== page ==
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Recent discoveries hold the promise of better detection and treatment of heart disease. Many types of heart disease are hereditary, caused by just one or a few genetic changes. Most cases of coronary artery disease, by far the most prevalent fatal heart condition, are polygenic – arise from changes in a number of different genes.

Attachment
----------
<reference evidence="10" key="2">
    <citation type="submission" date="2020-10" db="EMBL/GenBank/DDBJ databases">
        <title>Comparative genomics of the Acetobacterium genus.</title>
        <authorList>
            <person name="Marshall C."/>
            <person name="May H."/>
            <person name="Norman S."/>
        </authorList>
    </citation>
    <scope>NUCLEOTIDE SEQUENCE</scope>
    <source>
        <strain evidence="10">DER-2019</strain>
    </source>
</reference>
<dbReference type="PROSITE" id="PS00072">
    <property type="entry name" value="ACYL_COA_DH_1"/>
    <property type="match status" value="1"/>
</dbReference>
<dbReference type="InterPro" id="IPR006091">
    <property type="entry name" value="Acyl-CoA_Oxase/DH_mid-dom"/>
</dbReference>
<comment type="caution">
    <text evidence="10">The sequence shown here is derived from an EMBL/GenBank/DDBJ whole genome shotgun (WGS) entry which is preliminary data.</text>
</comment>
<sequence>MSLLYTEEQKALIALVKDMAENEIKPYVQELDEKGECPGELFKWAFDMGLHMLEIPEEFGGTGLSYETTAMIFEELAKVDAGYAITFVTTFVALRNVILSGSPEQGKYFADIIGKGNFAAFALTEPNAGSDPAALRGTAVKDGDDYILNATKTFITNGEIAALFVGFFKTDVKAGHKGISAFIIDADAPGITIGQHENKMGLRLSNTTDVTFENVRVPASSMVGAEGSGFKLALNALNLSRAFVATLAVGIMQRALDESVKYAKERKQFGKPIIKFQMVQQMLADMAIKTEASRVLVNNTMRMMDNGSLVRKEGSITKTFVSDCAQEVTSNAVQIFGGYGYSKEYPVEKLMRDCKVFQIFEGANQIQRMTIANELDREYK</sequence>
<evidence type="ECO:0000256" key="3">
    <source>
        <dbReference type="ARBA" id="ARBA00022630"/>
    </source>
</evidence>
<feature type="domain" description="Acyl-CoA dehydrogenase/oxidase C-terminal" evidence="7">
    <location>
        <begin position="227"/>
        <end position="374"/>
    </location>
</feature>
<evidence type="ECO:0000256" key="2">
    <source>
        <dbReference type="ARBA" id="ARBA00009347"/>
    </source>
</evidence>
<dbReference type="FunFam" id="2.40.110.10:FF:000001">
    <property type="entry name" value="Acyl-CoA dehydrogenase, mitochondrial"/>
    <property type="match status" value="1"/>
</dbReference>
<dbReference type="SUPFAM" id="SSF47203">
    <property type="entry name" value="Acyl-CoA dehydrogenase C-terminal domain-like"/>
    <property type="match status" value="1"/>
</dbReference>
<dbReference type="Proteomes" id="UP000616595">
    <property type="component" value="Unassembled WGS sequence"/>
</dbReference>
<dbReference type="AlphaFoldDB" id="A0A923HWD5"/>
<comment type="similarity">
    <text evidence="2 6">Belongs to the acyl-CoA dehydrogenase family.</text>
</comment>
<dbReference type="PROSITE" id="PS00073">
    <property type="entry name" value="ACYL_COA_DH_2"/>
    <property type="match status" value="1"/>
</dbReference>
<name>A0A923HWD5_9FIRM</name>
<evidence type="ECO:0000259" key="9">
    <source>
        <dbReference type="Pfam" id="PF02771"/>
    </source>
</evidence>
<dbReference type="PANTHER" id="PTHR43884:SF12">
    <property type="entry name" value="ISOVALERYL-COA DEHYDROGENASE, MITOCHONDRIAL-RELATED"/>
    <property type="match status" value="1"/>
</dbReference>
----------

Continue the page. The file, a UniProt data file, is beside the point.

Calum MacRae works on the human genetics of cardiac and vascular disease, cardiovascular developmental biology, and drug discovery. He has a longstanding interest in the incorporation of genomics and other large-scale datasets into clinical practice, systematic approaches to the discovery of new translatable phenotypes, and the role of disruptive innovation in refashioning the translational interface. His major clinical focus is the Cardiovascular Clinical Genetics Center, he co-directs the Genomic Medicine Program and he also has established a Next Gen Phenotyping Center at Brigham and Women’s Hospital.